Coming off a horrendous season where she could've left her hands in her pockets, no one is blaming Wie for showing some enthusiasm and smiling again.
Wie got off to a promising start in her first tournament round of the year, shooting a 3-under 69 in the Fields Open, and hopes to carry the momentum into Friday's second round, and beyond.
"Felt good to be back into it," she said. "It felt good to make positive shots and make positive putts and to have that feeling where you're going under par and you're going low and you can produce any kind of shot you want."
Showing virtually no signs of the wrist injuries that plagued her last year, Wie broke 70 for the first time since the Evian Ladies Masters in July 2006, a tournament where she tied for second and earned her largest LPGA Tour check.
"This round is definitely a confidence booster, and hopefully over the next few days, it'll just get better and better," Wie said.
First-time caddie Tim Vickers, who was sweating more than Wie, was on the bag. Wie said they were a "good team."
It was a new start, new caddie and new frame of mind for Wie.
She has repeated her strategies, or catch phrases, that she plans to live by this year. They include: Having nothing to prove to anyone. Enjoying life. Forgetting about last year. Not getting ahead of herself. And the one she's repeating over and over, "stay in the present."
"I feel like I accomplished that goal today," she said.
Jeong Jang, the 2005 Women's British Open champion, opened with an 8-under 64, making nine birdies in a spectacular 16-hole stretch. Paula Creamer shot a 66, birdieing the last three holes for a 5-under 31 on the back nine.
Annika Sorenstam, trying to complete a Hawaiian sweep after winning at the season-opening SBS Open at Turtle Bay for her 70th LPGA Tour title, opened with a 70.
The wide-open layout at Ko Olina was defenseless for most of the day, perfect for Wie to start the year.
The 18-year-old Wie looked relaxed and seemed to gain more confidence with each shot, playing on her home island of Oahu in front of a familiar gallery that ballooned as she moved up the leaderboard. She demonstrated a solid short game and seem a little hesitant off the tees early, especially with the driver.
She used her driver just twice on her front side, on the par 5s. She pulled it out five times on the back nine.
"This round is definitely a confidence booster, and hopefully over the next few days it'll just get better and better," she said.
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The crowd cheered every birdie and offered encouraging words at every hole. She was followed by her entourage that included her enthusiastic parents, swing coach David Leadbetter and two handlers from the William Morris Agency, including Matthew Shin, a former Stanford golfer and the newest addition to Team Wie.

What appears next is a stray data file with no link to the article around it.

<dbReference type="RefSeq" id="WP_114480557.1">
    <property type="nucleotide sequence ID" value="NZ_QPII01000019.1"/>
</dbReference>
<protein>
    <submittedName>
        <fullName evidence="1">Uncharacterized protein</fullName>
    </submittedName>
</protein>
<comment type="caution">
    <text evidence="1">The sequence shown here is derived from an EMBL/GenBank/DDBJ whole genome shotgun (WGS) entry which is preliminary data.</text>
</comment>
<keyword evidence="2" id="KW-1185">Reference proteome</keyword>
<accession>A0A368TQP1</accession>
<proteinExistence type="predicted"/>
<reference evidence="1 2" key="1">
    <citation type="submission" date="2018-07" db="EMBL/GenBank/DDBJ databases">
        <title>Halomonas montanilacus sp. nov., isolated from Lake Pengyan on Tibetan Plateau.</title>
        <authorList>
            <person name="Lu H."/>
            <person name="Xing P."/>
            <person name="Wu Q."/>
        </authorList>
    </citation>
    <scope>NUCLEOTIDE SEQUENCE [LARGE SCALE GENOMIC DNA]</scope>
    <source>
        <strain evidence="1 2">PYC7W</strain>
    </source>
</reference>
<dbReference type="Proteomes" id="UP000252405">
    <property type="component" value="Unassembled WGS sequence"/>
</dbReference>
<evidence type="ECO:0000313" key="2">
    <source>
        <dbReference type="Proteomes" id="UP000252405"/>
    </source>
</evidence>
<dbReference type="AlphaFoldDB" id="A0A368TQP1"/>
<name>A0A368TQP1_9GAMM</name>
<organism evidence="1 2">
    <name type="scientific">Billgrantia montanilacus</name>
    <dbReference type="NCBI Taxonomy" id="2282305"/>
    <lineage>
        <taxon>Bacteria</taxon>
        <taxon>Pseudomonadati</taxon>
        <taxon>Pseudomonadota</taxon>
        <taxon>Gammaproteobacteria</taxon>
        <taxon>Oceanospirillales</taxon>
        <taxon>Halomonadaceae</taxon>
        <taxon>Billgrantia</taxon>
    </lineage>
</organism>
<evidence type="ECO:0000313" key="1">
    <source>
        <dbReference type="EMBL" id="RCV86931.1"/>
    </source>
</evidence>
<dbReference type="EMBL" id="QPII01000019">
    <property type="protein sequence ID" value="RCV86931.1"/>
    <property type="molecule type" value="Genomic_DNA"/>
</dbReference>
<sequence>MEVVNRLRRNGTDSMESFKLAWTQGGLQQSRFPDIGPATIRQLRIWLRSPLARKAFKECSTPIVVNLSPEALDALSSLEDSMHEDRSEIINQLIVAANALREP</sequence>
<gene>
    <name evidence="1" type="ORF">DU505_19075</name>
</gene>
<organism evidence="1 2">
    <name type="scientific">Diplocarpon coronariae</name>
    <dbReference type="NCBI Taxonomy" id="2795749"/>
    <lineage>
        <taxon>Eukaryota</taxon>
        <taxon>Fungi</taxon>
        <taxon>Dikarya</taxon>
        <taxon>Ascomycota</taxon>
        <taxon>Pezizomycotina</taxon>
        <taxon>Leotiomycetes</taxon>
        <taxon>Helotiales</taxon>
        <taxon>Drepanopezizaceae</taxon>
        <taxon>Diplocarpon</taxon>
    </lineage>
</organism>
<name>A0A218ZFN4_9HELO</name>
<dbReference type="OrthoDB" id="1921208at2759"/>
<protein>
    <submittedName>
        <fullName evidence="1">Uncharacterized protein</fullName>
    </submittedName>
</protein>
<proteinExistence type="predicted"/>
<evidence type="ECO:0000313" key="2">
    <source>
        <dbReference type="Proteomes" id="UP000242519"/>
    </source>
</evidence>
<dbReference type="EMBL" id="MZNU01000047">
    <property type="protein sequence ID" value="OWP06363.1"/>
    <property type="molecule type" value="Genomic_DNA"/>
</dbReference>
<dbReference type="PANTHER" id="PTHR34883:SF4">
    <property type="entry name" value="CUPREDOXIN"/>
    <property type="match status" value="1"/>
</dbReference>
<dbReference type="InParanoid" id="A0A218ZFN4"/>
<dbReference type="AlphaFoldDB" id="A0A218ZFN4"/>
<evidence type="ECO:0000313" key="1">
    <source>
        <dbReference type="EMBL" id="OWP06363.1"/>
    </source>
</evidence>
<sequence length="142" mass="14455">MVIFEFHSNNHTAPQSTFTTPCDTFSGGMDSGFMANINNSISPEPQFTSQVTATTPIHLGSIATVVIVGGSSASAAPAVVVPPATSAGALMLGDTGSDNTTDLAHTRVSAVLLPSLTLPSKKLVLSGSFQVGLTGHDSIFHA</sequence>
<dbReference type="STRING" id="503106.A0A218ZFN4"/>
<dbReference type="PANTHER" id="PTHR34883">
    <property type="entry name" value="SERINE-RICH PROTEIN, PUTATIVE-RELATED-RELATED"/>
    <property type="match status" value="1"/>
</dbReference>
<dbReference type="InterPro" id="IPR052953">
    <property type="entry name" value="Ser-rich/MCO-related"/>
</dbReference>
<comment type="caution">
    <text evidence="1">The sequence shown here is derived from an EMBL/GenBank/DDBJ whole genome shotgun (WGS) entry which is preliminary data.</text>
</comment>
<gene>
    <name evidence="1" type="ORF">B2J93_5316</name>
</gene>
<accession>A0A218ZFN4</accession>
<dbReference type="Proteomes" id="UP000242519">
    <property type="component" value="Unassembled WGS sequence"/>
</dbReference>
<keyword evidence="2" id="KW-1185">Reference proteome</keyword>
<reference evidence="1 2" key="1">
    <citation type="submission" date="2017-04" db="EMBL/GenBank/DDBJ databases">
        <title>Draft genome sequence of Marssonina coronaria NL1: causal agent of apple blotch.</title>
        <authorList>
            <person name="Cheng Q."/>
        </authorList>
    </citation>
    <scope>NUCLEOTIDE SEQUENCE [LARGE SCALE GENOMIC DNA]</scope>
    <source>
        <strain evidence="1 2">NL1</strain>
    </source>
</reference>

Before the tournament, Leadbetter said Wie was noticeably healthier, stronger and swinging better.
"You design a swing around a body type. Unfortunately, when that body is not there, the swing doesn't work," he said. "That's what really happened last year."
Wie, a Stanford freshman, was in the first group off the 10th tee and made her move after the turn. She birdied four of five holes to take the early lead at 4 under.
Wie got into a little trouble in the sand late, finishing bogey-par-birdie-bogey.
Jang dropped almost everything she touched. She put on a clinic with her wedges, which set up a string of four 1-foot birdies in the middle of the round.
The 27-year-old South Korean caught Creamer with a 1-foot birdie putt on the par-5 fifth and cruised right past her. Jang hit a 7-iron to 10 feet on No. 6 and hit the same club off the tee on the par-3 eighth to set up a 15-foot birdie putt.
She's coming off a strong year, surpassing $1 million in earnings, despite failing to win for the first time in three years. She had nine top-10 finishes to finish seventh on the money list and lost in a playoff to Natalie Gulbis in the Evian Masters.
Both of Wie's wrists were injured last year but she kept playing, and struggling. She made only three cuts. In nine starts, she withdrew twice and only broke par twice in 19 rounds against women.
Wie has played well at Ko Olina, missing a playoff by a shot in the inaugural event in 2006.
She is starting the season against the women for the first time in five years. She previously opened at the PGA Tour's Sony Open where she nearly made the cut as a 14-year-old when she shot a 68. She didn't play Waialae this year.
[Associated Press; By JAYMES SONG]
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